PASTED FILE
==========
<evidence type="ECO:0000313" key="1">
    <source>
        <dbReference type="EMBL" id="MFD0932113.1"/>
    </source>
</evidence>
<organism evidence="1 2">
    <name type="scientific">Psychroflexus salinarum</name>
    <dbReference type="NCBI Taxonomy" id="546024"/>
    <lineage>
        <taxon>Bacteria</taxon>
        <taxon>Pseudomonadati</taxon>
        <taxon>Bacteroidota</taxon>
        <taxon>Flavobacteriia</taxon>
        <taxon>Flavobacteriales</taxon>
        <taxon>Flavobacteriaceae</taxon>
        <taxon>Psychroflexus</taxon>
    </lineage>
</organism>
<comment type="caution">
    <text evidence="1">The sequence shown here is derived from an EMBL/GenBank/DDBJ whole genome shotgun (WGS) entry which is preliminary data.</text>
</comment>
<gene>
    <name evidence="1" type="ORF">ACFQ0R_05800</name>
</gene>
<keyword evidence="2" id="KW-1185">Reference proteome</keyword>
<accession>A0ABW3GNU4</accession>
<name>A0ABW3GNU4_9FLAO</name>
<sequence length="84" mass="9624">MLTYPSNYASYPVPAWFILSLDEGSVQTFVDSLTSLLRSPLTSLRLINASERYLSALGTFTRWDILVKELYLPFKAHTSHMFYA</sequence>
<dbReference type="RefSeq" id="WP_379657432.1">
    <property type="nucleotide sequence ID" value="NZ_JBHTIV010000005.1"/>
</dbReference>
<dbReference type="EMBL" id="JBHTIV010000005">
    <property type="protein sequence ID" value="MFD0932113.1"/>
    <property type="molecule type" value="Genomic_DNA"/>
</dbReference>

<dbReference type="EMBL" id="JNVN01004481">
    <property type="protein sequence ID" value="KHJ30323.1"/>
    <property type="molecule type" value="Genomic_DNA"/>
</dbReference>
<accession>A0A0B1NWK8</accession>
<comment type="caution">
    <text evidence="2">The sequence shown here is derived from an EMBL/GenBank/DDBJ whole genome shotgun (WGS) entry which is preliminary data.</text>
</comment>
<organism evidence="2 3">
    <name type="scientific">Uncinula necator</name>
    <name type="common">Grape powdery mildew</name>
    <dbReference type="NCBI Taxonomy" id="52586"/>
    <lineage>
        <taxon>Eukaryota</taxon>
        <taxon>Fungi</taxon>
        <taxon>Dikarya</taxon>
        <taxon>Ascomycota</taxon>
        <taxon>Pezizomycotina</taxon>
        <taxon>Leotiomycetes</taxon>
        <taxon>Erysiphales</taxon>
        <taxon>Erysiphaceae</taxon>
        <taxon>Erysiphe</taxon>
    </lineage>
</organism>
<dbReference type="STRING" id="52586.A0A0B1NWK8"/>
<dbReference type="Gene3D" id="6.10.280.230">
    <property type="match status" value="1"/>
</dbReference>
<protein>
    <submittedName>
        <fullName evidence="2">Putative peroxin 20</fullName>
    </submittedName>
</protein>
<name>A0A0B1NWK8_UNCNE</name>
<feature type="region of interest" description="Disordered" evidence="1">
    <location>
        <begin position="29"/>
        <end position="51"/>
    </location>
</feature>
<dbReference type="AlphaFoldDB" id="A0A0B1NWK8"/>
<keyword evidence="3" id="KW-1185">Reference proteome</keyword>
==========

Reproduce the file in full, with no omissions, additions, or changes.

<evidence type="ECO:0000313" key="1">
    <source>
        <dbReference type="EMBL" id="MFD0932113.1"/>
    </source>
</evidence>
<organism evidence="1 2">
    <name type="scientific">Psychroflexus salinarum</name>
    <dbReference type="NCBI Taxonomy" id="546024"/>
    <lineage>
        <taxon>Bacteria</taxon>
        <taxon>Pseudomonadati</taxon>
        <taxon>Bacteroidota</taxon>
        <taxon>Flavobacteriia</taxon>
        <taxon>Flavobacteriales</taxon>
        <taxon>Flavobacteriaceae</taxon>
        <taxon>Psychroflexus</taxon>
    </lineage>
</organism>
<comment type="caution">
    <text evidence="1">The sequence shown here is derived from an EMBL/GenBank/DDBJ whole genome shotgun (WGS) entry which is preliminary data.</text>
</comment>
<gene>
    <name evidence="1" type="ORF">ACFQ0R_05800</name>
</gene>
<keyword evidence="2" id="KW-1185">Reference proteome</keyword>
<accession>A0ABW3GNU4</accession>
<name>A0ABW3GNU4_9FLAO</name>
<sequence length="84" mass="9624">MLTYPSNYASYPVPAWFILSLDEGSVQTFVDSLTSLLRSPLTSLRLINASERYLSALGTFTRWDILVKELYLPFKAHTSHMFYA</sequence>
<dbReference type="RefSeq" id="WP_379657432.1">
    <property type="nucleotide sequence ID" value="NZ_JBHTIV010000005.1"/>
</dbReference>
<dbReference type="EMBL" id="JBHTIV010000005">
    <property type="protein sequence ID" value="MFD0932113.1"/>
    <property type="molecule type" value="Genomic_DNA"/>
</dbReference>

<dbReference type="EMBL" id="JNVN01004481">
    <property type="protein sequence ID" value="KHJ30323.1"/>
    <property type="molecule type" value="Genomic_DNA"/>
</dbReference>
<accession>A0A0B1NWK8</accession>
<comment type="caution">
    <text evidence="2">The sequence shown here is derived from an EMBL/GenBank/DDBJ whole genome shotgun (WGS) entry which is preliminary data.</text>
</comment>
<organism evidence="2 3">
    <name type="scientific">Uncinula necator</name>
    <name type="common">Grape powdery mildew</name>
    <dbReference type="NCBI Taxonomy" id="52586"/>
    <lineage>
        <taxon>Eukaryota</taxon>
        <taxon>Fungi</taxon>
        <taxon>Dikarya</taxon>
        <taxon>Ascomycota</taxon>
        <taxon>Pezizomycotina</taxon>
        <taxon>Leotiomycetes</taxon>
        <taxon>Erysiphales</taxon>
        <taxon>Erysiphaceae</taxon>
        <taxon>Erysiphe</taxon>
    </lineage>
</organism>
<dbReference type="STRING" id="52586.A0A0B1NWK8"/>
<dbReference type="Gene3D" id="6.10.280.230">
    <property type="match status" value="1"/>
</dbReference>
<protein>
    <submittedName>
        <fullName evidence="2">Putative peroxin 20</fullName>
    </submittedName>
</protein>
<name>A0A0B1NWK8_UNCNE</name>
<feature type="region of interest" description="Disordered" evidence="1">
    <location>
        <begin position="29"/>
        <end position="51"/>
    </location>
</feature>
<dbReference type="AlphaFoldDB" id="A0A0B1NWK8"/>
<keyword evidence="3" id="KW-1185">Reference proteome</keyword>